they are trying their best to ignore my experience and the
experience of about 10 others (approx) that Marples chisels
don't hold an edge. What's to "reason". It's just facts
they don't want to face.
Alan Bierbaum wrote:
Just in case there is anyone reading this thread for any reason
other than "entertainment value", I would recommend that you do a Google
groups advanced search of the wreck on the phrase "blue chips". Add a
qualifier like "value" or "bargain" to limit the search if needed.
I'm sure you'll find that these chisels have been widely-regarded as
a good value. Not great, but decent, and worth the money.
It is certainly possible that the newer ones are suffering from QC
issues, but I don't think it's wise to dismiss the experiences of *many*
knowledgeable wooddorkers (certainly a heckuva lot more than 10) just
because Dave says it's so.
FWIW, even the folks who said that Blue Chips are a good value
warned that you still have to be aware of the possibility of getting a
bad one in the bunch.
Alan, with all due respect, reasoning with BAD is akin to reasoning
with a brand new baseball sitting on a tee, with the outfield fence
just a few feet shy of 200'. Reasoning would be inappropriate. So,
ya limber up a little bit, take a slightly uppercut swing and watch it
sail out of the tiny park. Not very challenging, but somewhat
satisfying as you put your gear away and go do something productive.
obww - allowing one's shellac top-coat to dry that extra week or so
makes rubbing-out a ridiculously easy experience, as the shellac has
thoroughly hardened, and still cuts easily with whatever abrasive it
is you've chosen.
These chisels will be all but impossible to flatten properly. If they
were slightly concave across the chisel width they'd okay, but convex
down it's length is not good. If you decided to use them anyway they'd
be impossible to use well in most chiseling operations where a flat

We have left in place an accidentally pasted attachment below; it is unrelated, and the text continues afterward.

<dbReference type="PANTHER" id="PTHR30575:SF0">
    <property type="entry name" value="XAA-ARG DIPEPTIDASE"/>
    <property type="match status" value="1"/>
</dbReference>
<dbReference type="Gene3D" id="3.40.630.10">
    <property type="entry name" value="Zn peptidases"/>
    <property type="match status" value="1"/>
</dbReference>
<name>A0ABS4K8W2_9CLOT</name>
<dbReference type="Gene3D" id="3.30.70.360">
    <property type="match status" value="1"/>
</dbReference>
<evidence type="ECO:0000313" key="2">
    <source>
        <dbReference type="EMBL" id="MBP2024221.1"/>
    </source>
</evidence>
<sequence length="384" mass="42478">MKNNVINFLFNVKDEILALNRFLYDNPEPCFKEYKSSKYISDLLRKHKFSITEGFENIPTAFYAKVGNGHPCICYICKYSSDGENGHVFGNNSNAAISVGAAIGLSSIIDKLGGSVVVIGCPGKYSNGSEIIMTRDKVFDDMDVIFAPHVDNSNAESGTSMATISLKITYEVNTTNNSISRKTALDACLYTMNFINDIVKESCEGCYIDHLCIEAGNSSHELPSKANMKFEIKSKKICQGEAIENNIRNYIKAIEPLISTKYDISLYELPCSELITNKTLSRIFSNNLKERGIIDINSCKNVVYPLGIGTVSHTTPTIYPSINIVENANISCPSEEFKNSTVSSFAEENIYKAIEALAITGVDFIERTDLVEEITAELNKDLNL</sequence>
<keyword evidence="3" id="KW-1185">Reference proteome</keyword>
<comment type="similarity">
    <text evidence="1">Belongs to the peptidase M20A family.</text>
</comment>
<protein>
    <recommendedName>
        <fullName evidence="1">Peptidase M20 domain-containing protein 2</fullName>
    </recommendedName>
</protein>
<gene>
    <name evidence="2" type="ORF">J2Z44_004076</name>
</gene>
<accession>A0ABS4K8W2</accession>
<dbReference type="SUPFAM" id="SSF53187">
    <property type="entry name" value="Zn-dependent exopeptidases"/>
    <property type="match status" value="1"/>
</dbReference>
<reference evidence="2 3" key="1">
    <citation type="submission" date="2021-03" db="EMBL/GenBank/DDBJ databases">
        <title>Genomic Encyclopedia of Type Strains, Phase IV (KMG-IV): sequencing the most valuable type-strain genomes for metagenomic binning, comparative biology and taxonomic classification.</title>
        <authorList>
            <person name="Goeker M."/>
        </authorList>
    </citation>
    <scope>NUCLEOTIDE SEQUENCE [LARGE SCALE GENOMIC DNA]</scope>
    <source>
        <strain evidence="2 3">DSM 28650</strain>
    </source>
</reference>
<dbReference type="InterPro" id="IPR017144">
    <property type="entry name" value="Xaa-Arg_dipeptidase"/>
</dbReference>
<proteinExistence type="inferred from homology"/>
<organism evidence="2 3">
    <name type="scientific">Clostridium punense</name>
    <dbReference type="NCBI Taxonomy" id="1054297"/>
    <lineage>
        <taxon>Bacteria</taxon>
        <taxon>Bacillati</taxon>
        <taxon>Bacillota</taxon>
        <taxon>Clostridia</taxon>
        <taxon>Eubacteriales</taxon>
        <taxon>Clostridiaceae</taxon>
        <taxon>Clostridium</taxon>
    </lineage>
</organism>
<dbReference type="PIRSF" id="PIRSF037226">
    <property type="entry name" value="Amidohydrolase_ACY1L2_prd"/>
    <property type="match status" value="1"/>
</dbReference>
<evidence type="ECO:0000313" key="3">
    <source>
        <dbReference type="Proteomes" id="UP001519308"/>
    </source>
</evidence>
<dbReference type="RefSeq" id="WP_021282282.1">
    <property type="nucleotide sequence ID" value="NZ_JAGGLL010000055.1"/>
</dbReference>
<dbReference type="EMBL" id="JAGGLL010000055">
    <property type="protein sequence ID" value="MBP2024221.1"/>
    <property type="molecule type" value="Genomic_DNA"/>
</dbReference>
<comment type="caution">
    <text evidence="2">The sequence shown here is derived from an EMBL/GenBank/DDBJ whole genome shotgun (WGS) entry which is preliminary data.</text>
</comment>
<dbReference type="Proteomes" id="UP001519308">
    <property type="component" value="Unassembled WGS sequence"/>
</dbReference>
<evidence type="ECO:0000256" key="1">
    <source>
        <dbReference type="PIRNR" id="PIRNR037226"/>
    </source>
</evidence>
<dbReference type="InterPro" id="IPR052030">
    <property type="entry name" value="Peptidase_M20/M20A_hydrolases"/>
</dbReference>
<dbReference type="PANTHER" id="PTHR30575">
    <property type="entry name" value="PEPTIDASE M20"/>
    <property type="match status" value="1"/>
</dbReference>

back is necessary for a straight cut.
On 6 Apr 2004 11:35:43 -0700, firstname.lastname@example.org (Daniel) wrote:
Layne, Daniel, et al.,
It's my understanding that, although a flat chisel back is optimal, a
slightly convex shape down the length is acceptable. Concave along
its length is absolutely no good. 1mm along the length of a Blue Chip
doesn't seem too outrageous since they have relatively long blades.
Only try to polish the business end of the back and they should work
fine. Just my opinion.
Imagine you're paring a bit of wood off of the wall of a mortise. The
back of the chisel serves to keep the edge of the chisel cutting along
a single plane. The benefit of a flat back should be apparent. If
the back has a concave curve along its length, the edge will tend to
dig in rather than maintain a flat cut. If the back has a convex
curve, the edge will tend to come out of the cut. This can be
compensated for by slightly adjusting the angle of the chisel relative
to the wood, but I don't think you can compensate for the concave
situation. I could be missing something here so please fill me in if
you have a different conclusion.
+ + +
It seems to me that having a slipping chisel (convex), shooting off to
wherever, is worse than a chisel digging in (concave). In both cases you
will have to correct and orient the chisel by feel, but I'd say that a
chisel that tends to dig in is safer and and easier to correct than a chisel
that loses its grip?
Japanese chisels typically are hollowed on the back, either ground or
hammered. The back is then flattened so that there is a flat surrounding
the hollow. I've read that this is for easier flattening in the future as
the chisel is sharpened (and thus shortened), and for less friction during
use. After many flattenings the back may need to be rehollowed with a
"If I knew what I was doing, I wouldn't be here"
don't blame yourself. Blame Chuck (Conan) for his utter
lack of self control. He even admitted he went into bait
mode; all because he and I aren't exactly the best of buds. :)
Thanks, Jim. What's sad is that I really was going to avoid the
urge to slap Dave around a little until he posted the following:
> the tide seems to be turning against Marples lately. did I lead the
> (In my humble, highly unqualified, seldom respected newbie opinion,
> the Marples are tres substandard, due to the softness of the metal
> they are currently using; just like the Buck I tried for grins.)
The sheer hubris (look it up, Dave) of it was more than I could stand.
FWIW, my comments about using the chisels this past week were
absolutely true. But I had decided I would not post any more of my own
experiences with them, since it serves no purpose. I had even resisted
the urge to address his comments about "wreck idiots" (i.e., folks who
disagree with him, and/or have more knowledge or experience than him).
But when he posted that load above ... well, I just lost it. :-)
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